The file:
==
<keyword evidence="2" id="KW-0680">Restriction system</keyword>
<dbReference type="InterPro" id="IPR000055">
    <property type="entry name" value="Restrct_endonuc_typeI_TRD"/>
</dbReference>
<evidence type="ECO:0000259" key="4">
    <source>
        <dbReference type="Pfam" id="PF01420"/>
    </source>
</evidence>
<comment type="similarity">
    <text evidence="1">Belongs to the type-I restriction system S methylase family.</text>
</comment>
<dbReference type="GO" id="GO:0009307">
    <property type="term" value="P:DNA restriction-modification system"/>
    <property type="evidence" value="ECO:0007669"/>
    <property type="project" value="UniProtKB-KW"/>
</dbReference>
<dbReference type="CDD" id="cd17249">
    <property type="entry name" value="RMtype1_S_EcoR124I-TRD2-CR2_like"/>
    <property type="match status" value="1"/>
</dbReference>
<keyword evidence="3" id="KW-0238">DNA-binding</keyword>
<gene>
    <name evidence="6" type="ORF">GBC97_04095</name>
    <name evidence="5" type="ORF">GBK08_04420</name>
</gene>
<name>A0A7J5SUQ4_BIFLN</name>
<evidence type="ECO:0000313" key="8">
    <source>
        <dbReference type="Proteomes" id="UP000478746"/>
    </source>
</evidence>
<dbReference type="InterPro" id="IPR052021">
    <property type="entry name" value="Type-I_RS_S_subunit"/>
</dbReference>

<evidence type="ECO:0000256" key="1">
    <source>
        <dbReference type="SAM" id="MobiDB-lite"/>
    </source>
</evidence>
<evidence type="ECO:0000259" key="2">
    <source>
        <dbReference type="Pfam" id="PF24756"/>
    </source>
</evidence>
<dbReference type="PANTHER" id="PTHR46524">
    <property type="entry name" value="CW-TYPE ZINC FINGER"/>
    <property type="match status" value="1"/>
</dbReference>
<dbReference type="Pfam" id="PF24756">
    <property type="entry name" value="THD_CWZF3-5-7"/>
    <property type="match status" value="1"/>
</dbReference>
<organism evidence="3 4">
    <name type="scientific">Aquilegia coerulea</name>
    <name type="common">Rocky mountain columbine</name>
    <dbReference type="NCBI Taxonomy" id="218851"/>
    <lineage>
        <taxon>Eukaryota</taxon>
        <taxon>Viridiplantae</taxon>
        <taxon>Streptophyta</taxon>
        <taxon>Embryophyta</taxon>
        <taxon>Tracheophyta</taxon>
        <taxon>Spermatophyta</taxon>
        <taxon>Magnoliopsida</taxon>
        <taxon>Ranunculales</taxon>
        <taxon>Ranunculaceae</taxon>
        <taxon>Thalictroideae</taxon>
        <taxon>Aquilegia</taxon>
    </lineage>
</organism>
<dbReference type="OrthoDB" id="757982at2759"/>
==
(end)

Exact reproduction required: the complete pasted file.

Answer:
<keyword evidence="2" id="KW-0680">Restriction system</keyword>
<dbReference type="InterPro" id="IPR000055">
    <property type="entry name" value="Restrct_endonuc_typeI_TRD"/>
</dbReference>
<evidence type="ECO:0000259" key="4">
    <source>
        <dbReference type="Pfam" id="PF01420"/>
    </source>
</evidence>
<comment type="similarity">
    <text evidence="1">Belongs to the type-I restriction system S methylase family.</text>
</comment>
<dbReference type="GO" id="GO:0009307">
    <property type="term" value="P:DNA restriction-modification system"/>
    <property type="evidence" value="ECO:0007669"/>
    <property type="project" value="UniProtKB-KW"/>
</dbReference>
<dbReference type="CDD" id="cd17249">
    <property type="entry name" value="RMtype1_S_EcoR124I-TRD2-CR2_like"/>
    <property type="match status" value="1"/>
</dbReference>
<keyword evidence="3" id="KW-0238">DNA-binding</keyword>
<gene>
    <name evidence="6" type="ORF">GBC97_04095</name>
    <name evidence="5" type="ORF">GBK08_04420</name>
</gene>
<name>A0A7J5SUQ4_BIFLN</name>
<evidence type="ECO:0000313" key="8">
    <source>
        <dbReference type="Proteomes" id="UP000478746"/>
    </source>
</evidence>
<dbReference type="InterPro" id="IPR052021">
    <property type="entry name" value="Type-I_RS_S_subunit"/>
</dbReference>

<evidence type="ECO:0000256" key="1">
    <source>
        <dbReference type="SAM" id="MobiDB-lite"/>
    </source>
</evidence>
<evidence type="ECO:0000259" key="2">
    <source>
        <dbReference type="Pfam" id="PF24756"/>
    </source>
</evidence>
<dbReference type="PANTHER" id="PTHR46524">
    <property type="entry name" value="CW-TYPE ZINC FINGER"/>
    <property type="match status" value="1"/>
</dbReference>
<dbReference type="Pfam" id="PF24756">
    <property type="entry name" value="THD_CWZF3-5-7"/>
    <property type="match status" value="1"/>
</dbReference>
<organism evidence="3 4">
    <name type="scientific">Aquilegia coerulea</name>
    <name type="common">Rocky mountain columbine</name>
    <dbReference type="NCBI Taxonomy" id="218851"/>
    <lineage>
        <taxon>Eukaryota</taxon>
        <taxon>Viridiplantae</taxon>
        <taxon>Streptophyta</taxon>
        <taxon>Embryophyta</taxon>
        <taxon>Tracheophyta</taxon>
        <taxon>Spermatophyta</taxon>
        <taxon>Magnoliopsida</taxon>
        <taxon>Ranunculales</taxon>
        <taxon>Ranunculaceae</taxon>
        <taxon>Thalictroideae</taxon>
        <taxon>Aquilegia</taxon>
    </lineage>
</organism>
<dbReference type="OrthoDB" id="757982at2759"/>